The solar corona unveiled
The SWAP instrument aboard ESA’s mission PROBA2 captures new images of the solar corona outside. The findings could explain the unusual activity of the solar cycle 24.
The mission PROBA2 ESA gives us new and exciting information on the solar corona observed in the band of the extreme ultraviolet. The data reveal a structure mysteriously beautiful and soft, which extends up to extraordinarily regions far from the sun. The video made with images captured by the SWAP instrument of the Royal Observatory of Belgium, aboard PROBA2, have allowed us to observe unusual filamentous structures in region where the solar wind is accelerated. The results were presented yesterday at the Triennial Earth-Sun Summit, the meeting of the Solar Physics Division of the American Astronomical Society and the Section of Space Physics and Aeronomy of the American Geophysical Union that is taking place this week in Indianapolis.
Credit: Royal Observatory of Belgium
The images in the extreme ultraviolet crown dynamics of the Sun, with its eruptions and the reticle of magnetic rings, have become familiar through space telescopes, such as the Solar and Heliospheric Observatory (SOHO) and the Solar Dynamics Observatory (SDO). But new data from the telescope on SWAP PROBA2, a mini-European satellite launched in November of 2009, reveal a new and surprising behavior of this region. If on the one hand SWAP confirms the presence of the magnetic rings of the lower crown, the new observations show that the above characteristics of these structures there is a region dominated by soft structures in filaments that wrap around the rings in the background of the crown and extending towards the ‘external and in interplanetary space.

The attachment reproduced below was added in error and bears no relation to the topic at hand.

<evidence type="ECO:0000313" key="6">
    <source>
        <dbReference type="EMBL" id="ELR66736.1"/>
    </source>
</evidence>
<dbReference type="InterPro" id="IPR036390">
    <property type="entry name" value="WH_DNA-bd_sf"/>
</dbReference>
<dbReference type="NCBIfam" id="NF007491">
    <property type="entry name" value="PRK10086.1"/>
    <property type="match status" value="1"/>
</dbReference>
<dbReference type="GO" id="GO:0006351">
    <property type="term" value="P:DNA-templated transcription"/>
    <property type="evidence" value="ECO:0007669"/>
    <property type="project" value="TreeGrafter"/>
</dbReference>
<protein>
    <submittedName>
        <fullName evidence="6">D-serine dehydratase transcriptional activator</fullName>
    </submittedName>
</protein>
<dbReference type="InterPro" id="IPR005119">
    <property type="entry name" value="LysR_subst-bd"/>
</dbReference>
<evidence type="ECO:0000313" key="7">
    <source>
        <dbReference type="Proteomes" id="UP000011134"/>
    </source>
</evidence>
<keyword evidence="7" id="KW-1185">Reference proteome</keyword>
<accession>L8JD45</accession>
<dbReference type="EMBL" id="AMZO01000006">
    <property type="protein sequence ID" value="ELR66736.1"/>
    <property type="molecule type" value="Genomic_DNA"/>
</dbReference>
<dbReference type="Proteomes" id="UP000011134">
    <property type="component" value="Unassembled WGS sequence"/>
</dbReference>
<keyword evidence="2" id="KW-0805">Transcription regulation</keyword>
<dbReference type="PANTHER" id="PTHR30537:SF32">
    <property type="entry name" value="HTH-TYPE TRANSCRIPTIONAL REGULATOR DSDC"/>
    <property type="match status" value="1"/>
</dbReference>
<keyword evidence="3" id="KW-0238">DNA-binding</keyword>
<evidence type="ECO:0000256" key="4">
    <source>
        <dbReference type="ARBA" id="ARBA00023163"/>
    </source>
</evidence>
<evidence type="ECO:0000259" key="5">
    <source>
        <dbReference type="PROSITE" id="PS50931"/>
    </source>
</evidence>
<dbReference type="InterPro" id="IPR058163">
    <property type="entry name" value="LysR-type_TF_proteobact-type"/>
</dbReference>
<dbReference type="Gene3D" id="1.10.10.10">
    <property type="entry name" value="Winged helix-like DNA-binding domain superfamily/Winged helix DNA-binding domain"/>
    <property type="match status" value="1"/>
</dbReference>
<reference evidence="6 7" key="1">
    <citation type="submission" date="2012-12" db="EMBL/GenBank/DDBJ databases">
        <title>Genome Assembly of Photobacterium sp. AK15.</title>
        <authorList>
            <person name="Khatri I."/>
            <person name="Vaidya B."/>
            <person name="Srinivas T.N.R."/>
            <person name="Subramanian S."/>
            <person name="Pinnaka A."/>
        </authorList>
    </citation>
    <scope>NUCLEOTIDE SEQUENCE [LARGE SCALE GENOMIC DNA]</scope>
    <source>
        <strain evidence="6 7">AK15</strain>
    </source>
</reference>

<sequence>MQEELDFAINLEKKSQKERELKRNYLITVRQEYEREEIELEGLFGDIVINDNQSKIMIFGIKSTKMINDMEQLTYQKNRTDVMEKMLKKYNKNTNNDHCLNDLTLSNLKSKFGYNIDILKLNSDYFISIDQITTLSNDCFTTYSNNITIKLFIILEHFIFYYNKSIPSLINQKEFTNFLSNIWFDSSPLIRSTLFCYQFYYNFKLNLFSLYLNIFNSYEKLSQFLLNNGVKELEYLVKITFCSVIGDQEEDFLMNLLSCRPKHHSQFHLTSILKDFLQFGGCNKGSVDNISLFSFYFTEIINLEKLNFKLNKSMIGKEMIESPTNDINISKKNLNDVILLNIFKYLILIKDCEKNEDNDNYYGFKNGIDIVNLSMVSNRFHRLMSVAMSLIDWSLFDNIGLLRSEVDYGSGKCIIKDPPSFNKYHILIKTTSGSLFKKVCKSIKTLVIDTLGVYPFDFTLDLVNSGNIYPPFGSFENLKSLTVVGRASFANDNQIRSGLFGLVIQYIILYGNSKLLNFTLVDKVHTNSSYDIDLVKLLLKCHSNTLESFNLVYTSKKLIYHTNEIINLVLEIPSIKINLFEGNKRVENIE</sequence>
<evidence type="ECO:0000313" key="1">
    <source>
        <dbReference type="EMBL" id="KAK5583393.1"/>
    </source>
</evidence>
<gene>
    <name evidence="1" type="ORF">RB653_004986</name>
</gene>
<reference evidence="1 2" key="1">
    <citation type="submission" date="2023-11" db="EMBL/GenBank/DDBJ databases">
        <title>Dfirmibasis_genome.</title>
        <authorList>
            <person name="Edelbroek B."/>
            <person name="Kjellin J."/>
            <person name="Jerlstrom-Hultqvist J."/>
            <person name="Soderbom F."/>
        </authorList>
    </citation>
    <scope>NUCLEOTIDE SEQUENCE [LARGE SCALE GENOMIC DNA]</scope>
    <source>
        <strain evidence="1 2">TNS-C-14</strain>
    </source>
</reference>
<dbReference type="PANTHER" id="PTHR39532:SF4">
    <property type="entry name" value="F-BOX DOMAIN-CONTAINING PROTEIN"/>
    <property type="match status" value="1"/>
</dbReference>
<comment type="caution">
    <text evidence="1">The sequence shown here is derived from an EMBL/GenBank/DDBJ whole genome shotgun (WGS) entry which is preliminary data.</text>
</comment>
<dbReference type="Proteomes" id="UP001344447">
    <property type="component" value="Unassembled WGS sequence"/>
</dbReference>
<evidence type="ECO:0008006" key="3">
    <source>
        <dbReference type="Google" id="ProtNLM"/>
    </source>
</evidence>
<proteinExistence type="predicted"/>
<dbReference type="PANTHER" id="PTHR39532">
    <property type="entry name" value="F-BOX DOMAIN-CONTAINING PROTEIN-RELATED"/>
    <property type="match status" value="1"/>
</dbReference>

While we know that the low corona is dominated by dynamic events such as solar flares, which can heat the surrounding plasma to tens of millions of degrees, the new observations from SWAP reveal the presence of a region with an evolution much slower and stable where does the connection between the Sun itself and the solar wind that fills interplanetary space. The observations reveal structures of SWAP fan-shaped surprisingly long-lived, which extend to a height greater than 700,000 km above the Sun’s surface. These structures, in some cases, are even larger than the Sun itself. Understand what physical processes are responsible for the formation of these structures is the key to determine the nature of the complex relationship between the corona and the solar wind.
“Over the past years, SWAP has observed an increasing number of these structures in a fan that extend up to one million kilometers from the Sun,” said Daniel Seaton, scientist responsible for the instrument SWAP at the Royal Observatory of Belgium. “These filamentary structures are linked to other structures that are observed to even greater heights in white light images from coronagraphs or eclipse, but seem to behave very differently. Sometimes they fold towards the poles solar and wind around the intense beams of magnetic field to which it hooks the solar plasma protuberances called ‘.